Updated April 2014
Non-interruptive military service credit is service credit available to those who served in the U.S. military prior to becoming Public Employees’ Retirement System Plan 1 (PERS) members. If you qualify to receive non-interruptive military service credit, you may apply for it at any time prior to retirement. No payments are required.
To receive credit for military service performed prior to becoming a PERS 1 member, you must:
If you do not meet all of the above requirements, you do not qualify for non-interruptive military service credit.
You may combine interruptive and non-interruptive service to receive up to five years of military service credit, but regardless of the total of the two types of credit you may not receive more than five years credit. The only exception to this rule applies to reservists who were called to active duty. They may earn up to twelve weeks of service credit beyond the five-year maximum.
Service that can be counted towards the 25 years of PERS 1 service that you must have in order to receive non-interruptive military service includes:
It does not include:
You are a veteran for purposes of receiving PERS 1 military service credit if:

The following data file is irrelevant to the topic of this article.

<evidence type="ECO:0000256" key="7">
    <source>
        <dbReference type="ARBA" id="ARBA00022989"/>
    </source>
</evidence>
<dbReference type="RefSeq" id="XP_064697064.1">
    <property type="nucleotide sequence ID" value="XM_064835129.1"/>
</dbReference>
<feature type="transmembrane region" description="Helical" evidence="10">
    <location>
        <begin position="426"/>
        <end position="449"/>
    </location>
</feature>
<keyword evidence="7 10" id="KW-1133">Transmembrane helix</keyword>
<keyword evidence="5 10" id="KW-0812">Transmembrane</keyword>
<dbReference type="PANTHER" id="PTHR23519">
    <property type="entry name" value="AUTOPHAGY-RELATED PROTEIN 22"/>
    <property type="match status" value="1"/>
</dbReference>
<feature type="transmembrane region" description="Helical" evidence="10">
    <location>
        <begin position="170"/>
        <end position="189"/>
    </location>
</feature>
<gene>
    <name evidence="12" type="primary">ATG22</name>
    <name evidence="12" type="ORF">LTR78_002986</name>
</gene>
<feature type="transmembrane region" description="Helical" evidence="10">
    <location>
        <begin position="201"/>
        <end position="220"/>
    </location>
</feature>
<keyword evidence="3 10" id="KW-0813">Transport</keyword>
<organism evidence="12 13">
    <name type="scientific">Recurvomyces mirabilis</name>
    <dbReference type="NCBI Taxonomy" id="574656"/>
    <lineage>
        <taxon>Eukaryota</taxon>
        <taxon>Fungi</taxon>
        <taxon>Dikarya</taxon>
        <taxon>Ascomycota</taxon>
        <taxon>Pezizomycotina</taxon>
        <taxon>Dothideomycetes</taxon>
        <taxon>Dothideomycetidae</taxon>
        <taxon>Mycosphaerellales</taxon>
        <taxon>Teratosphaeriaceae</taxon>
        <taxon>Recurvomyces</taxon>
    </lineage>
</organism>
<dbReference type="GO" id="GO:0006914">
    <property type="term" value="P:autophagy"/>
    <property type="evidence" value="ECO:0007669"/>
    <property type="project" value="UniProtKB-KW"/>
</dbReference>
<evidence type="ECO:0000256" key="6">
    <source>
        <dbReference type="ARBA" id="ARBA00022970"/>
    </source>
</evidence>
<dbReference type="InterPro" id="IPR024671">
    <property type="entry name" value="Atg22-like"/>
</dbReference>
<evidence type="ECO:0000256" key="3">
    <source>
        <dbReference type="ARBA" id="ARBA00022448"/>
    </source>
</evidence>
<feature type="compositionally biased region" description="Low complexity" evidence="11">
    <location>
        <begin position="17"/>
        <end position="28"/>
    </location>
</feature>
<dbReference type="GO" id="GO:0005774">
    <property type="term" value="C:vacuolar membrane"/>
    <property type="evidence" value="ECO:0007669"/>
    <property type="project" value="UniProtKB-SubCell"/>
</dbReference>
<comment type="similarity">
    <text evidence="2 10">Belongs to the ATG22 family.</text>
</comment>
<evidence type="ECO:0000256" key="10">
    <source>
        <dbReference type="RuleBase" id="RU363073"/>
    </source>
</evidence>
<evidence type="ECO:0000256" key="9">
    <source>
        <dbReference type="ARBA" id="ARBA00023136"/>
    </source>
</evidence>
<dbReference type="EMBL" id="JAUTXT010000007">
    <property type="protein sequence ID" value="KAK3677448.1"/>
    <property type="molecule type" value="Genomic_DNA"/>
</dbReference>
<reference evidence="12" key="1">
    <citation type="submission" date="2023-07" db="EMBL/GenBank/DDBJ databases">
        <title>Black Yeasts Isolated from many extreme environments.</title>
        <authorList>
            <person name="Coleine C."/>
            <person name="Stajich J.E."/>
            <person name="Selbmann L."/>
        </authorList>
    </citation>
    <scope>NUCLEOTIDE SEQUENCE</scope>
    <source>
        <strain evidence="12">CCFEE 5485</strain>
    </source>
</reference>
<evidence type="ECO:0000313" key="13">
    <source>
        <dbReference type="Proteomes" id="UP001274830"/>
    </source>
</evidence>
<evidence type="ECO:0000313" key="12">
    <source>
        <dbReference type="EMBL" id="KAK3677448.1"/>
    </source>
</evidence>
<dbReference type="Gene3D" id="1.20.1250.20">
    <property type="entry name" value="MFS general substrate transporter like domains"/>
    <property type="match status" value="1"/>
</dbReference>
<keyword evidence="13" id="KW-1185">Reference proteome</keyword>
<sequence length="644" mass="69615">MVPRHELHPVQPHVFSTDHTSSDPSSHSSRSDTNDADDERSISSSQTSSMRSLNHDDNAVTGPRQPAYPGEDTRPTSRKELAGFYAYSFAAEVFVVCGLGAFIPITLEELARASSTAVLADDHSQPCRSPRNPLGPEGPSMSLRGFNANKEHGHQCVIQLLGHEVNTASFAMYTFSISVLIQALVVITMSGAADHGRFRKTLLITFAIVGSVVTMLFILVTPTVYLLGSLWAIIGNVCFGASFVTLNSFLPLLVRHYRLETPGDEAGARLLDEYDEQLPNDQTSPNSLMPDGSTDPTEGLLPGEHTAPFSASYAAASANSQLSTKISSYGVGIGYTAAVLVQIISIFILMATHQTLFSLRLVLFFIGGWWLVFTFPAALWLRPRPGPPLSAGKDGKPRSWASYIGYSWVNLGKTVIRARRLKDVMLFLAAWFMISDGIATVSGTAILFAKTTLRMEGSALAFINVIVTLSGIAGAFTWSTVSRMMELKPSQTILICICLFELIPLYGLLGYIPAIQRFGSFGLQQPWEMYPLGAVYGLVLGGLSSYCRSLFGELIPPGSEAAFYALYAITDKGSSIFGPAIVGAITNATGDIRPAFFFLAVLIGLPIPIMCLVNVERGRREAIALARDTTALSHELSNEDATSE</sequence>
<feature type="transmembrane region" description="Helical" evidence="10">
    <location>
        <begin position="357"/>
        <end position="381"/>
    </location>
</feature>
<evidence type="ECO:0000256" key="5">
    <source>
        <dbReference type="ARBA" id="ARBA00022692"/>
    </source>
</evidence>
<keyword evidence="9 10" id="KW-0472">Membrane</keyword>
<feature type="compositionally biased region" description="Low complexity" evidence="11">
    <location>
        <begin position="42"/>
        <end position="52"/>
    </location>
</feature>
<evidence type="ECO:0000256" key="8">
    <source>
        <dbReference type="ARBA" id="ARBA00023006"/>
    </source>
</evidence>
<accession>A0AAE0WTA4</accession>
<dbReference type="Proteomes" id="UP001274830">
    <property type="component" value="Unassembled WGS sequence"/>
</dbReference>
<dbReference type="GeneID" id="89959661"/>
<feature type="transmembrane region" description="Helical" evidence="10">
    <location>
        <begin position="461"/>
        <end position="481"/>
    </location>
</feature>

Note: Not all of your active federal military service needs to be during a period of war. As long as part of the your active federal military service was rendered during a period of war, you are entitled to up to five years of PERS 1 credit for any active federal military service regardless of when it was rendered.
The following types of military service qualify:
Similarly, if you qualify as a veteran because you received an expeditionary medal, you are entitled to up to five years non-interruptive military service credit for all periods of active federal military service. This is true regardless of whether the service covered by the expeditionary medal occurred during a statutorily defined period of war.
Note: Civil Marriage law allows same-sex couples to marry and entitles all spouses, (regardless of gender) to equal rights in PERS Plan 1. Beginning January 1, 2014, state-registered domestic partners will have the same survivor and death benefits as married spouses.
To find out if you are eligible to receive non-interruptive service credit, send your request for a determination along with documentation of your military service, such as a DD214 form, to your retirement system for review.
If you have questions, contact DRS.